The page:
Column: Market review
Global investment and the future market for T&D equipment
Global investment in T&D infrastructure is set to rise by 4.3 % CAGR between 2018 and 2028. Current investment is calculated at $232.9 billion and this will reach $355.1 billion (constant 2018 US$) by the year 2028. Growth rates vary greatly from region to region. The region displaying fastest growth is the Indian Sub-continent with 7.1 % CAGR, Asia overall is forecasted to grow at 5.1 %, North America at 3.1 % and the region with the lowest growth rate is Western Europe at 1.9 % CAGR. Other areas are forecasted to grow at between 3 % and 4.5 % CAGR with some very large variations in individual countries – some African countries will grow at rates of over 8 % and some in Asia at greater than 7 % albeit from relatively small bases. Currently the 18 countries of Asia account for some 43 % of the total global investment and with the growth rates expected they will increase their global market share to nearly 47 % in 2028. It has to be acknowledged that even though China accounts for two thirds of that regional demand there are nevertheless two other countries – Japan and Indonesia, that will breach the $10 billion level and five others that will be approaching $5 billion p.a. spend.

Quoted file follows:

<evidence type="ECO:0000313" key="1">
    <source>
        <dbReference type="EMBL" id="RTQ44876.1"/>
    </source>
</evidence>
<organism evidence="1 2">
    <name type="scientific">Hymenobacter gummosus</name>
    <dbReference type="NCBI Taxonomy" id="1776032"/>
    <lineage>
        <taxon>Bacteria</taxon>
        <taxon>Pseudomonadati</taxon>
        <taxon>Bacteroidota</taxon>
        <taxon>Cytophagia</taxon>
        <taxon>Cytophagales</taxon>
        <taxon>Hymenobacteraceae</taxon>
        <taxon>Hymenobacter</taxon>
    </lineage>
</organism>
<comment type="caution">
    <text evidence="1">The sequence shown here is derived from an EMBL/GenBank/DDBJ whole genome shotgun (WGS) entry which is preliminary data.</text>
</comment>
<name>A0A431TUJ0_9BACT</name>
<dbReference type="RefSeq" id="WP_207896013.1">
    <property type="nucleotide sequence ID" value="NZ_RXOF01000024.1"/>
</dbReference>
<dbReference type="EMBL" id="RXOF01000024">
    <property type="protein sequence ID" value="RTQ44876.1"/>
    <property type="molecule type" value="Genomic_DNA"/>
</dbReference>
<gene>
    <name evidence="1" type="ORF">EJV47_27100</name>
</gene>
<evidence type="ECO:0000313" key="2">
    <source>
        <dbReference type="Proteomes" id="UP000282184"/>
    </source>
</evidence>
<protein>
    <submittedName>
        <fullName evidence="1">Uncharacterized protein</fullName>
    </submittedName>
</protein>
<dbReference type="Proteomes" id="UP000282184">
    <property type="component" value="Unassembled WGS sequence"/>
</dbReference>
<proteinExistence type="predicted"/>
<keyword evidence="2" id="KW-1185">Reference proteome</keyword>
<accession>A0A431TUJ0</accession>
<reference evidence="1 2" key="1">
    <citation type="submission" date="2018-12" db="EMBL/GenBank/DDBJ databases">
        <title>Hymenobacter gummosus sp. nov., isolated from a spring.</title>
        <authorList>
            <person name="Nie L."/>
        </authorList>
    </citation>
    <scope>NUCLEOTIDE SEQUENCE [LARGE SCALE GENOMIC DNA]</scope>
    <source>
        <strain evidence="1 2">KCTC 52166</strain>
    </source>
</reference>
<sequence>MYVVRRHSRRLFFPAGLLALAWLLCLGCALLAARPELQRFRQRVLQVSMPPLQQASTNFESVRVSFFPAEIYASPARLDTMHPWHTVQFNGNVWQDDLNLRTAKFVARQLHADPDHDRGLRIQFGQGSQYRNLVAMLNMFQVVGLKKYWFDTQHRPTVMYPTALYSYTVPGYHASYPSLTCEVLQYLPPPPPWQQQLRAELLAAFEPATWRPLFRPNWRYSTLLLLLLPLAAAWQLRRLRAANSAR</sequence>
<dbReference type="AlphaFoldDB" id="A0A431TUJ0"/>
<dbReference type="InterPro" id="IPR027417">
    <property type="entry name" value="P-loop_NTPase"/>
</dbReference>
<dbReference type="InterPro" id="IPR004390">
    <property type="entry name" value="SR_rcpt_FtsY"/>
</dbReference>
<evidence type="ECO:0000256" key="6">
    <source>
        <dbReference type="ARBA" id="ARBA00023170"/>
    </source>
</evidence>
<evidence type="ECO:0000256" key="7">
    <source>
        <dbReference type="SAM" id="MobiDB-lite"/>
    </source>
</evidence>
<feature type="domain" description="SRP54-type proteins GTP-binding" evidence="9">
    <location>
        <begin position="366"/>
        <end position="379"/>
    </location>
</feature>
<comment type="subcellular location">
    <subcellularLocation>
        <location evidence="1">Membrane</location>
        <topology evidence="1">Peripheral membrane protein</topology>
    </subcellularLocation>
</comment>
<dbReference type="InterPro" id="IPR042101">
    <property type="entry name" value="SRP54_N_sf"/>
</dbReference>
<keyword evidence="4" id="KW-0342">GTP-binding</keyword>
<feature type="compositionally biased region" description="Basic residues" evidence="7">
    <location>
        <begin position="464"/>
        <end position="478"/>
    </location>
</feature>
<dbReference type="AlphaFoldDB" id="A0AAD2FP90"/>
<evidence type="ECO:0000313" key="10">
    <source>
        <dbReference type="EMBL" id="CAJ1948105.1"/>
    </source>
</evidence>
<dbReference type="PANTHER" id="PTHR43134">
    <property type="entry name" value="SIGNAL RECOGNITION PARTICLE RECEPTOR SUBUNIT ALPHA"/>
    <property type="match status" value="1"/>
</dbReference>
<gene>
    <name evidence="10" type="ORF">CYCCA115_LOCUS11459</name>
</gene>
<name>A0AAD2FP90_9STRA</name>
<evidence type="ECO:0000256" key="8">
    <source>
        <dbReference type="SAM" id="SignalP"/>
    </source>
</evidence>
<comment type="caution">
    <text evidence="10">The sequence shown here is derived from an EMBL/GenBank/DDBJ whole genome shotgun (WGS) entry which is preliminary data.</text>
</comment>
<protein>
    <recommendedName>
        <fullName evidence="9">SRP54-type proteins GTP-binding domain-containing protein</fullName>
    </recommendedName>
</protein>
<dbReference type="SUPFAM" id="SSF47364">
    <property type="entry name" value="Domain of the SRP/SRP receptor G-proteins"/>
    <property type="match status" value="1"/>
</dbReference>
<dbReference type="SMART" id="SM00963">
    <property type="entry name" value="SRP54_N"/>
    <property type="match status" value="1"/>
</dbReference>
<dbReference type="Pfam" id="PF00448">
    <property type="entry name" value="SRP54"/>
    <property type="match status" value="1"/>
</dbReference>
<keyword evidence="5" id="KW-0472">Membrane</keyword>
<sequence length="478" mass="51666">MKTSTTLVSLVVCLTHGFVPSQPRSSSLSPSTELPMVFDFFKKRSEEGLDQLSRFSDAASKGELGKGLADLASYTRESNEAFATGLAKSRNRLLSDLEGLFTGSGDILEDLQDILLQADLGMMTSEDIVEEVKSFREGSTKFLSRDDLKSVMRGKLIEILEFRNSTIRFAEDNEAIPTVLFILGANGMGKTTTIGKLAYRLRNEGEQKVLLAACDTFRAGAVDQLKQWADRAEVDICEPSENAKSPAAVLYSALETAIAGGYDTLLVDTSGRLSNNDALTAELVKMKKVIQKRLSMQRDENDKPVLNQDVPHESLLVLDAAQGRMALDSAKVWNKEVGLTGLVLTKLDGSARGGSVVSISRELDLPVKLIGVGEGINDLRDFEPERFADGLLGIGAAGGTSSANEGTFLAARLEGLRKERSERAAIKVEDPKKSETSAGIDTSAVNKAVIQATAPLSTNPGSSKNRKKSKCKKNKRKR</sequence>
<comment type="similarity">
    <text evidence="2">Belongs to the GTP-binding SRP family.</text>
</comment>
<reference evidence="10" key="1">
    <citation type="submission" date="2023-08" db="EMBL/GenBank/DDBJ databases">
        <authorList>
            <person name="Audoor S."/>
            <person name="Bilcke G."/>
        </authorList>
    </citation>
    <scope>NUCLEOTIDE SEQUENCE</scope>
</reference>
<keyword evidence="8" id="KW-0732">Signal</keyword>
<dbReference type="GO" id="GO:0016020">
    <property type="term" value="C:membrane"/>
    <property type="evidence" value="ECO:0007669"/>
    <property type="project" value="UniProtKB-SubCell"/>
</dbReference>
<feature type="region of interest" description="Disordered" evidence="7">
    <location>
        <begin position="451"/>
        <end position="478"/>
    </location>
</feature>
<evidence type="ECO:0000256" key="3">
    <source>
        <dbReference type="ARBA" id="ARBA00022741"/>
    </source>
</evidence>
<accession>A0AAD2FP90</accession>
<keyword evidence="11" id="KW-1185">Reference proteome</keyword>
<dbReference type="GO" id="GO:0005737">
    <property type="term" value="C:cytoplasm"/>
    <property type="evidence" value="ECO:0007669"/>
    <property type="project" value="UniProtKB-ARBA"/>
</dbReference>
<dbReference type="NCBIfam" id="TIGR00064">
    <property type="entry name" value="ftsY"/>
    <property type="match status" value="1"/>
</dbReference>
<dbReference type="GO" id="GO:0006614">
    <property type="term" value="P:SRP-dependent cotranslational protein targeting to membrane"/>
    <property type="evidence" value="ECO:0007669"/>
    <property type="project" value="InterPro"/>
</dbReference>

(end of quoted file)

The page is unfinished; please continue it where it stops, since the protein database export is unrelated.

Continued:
Many countries in the developing world are still completing the installation of their transmission and distribution networks and there are multiple examples of countries with less than 100 % of the populous having access to electricity. Often these are small nations with high growth rates in very small markets but there are two examples of large markets in this phase of development; India and Brazil with $10 billion and $6.7 billion respectively. Both countries are striving to complete electrification and in both the twin aims of expanding the grids to provide the electricity coverage of the entire country go hand in hand with the necessity to distribute supplies to consumers. In both of these countries the investment in transmission accounts for 35 % to 40 % of the total investment and the distribution investment consumes the lion’s share of the funds. Each country recognises the benefits to economic development that result from a stable and secure electricity supply, yet both have struggled to find funding to implement these plans.